Schneier, who has written some of the most important books on cryptography and security practice, told vnunet.com at the Infosec show that users will become inured to constant warning messages and will stop reading them after a while.
Vista has a host of warning boxes planned, including ones for unauthorised access, unsafe websites and malware alerts.
"These warning messages are a mistake. The users will not be able to interpret what the warnings mean and make an intelligent decision," said Schneier.
"After four, five, a dozen, a hundred warnings you stop reading them. The messages become an annoyance and you click on them so you can carry on and do your thing."
Education would help, he explained, but the vast majority of computer users are not computer people and just use PCs as a tool.
Instead Schneier called on operating system and application vendors to change tack and make their products easier to set up and run.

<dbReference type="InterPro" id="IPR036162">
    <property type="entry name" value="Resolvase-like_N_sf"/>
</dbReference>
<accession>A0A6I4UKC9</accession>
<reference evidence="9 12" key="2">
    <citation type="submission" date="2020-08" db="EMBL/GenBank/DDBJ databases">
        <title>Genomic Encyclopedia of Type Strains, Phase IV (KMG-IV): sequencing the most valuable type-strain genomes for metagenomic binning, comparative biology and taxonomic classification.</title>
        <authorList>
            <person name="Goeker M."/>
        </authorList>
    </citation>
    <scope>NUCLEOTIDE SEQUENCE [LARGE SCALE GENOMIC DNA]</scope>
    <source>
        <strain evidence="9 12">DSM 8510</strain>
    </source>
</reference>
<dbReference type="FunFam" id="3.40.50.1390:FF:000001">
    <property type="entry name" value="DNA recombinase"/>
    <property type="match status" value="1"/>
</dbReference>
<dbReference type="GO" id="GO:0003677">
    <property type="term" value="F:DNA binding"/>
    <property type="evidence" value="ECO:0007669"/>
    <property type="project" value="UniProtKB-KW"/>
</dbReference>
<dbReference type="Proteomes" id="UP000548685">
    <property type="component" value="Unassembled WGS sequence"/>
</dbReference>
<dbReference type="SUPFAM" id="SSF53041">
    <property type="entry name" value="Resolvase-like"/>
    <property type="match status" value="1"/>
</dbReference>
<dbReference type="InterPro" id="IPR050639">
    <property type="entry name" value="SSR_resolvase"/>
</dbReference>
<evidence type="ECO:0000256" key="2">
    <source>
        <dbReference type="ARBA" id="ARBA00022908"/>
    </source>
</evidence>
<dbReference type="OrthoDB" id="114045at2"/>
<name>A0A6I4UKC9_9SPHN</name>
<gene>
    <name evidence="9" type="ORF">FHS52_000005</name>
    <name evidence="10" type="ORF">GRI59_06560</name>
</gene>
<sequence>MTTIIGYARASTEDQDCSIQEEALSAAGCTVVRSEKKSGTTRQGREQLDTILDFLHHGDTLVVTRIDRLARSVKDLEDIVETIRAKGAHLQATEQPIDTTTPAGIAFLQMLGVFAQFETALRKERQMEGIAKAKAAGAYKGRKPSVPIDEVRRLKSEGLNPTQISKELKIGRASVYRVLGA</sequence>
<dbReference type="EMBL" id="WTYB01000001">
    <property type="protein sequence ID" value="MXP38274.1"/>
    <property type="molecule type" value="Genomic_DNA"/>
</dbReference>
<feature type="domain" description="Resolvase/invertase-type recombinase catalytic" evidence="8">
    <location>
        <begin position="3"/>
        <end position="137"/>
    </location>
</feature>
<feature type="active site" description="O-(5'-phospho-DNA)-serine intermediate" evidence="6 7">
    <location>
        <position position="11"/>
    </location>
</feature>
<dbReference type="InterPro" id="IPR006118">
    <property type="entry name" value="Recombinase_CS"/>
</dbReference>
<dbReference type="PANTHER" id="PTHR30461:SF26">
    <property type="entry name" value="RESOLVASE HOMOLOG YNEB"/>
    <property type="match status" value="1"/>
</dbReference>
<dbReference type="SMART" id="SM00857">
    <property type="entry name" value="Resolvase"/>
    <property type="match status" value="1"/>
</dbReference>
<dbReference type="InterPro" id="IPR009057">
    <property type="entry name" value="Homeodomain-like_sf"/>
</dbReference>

The security expert agreed that the forthcoming Windows Vista operating system will be more secure, but warned that hackers will find new ways to penetrate it.
However, he acknowledged that Microsoft had made great improvements in writing and checking code.
Steve Lamb, technical security advisor at Microsoft, said: "Ideally you want security to just work like turning on a car ignition.
"But there's also personal responsibility of the user for security, just as there is when they drive a car."
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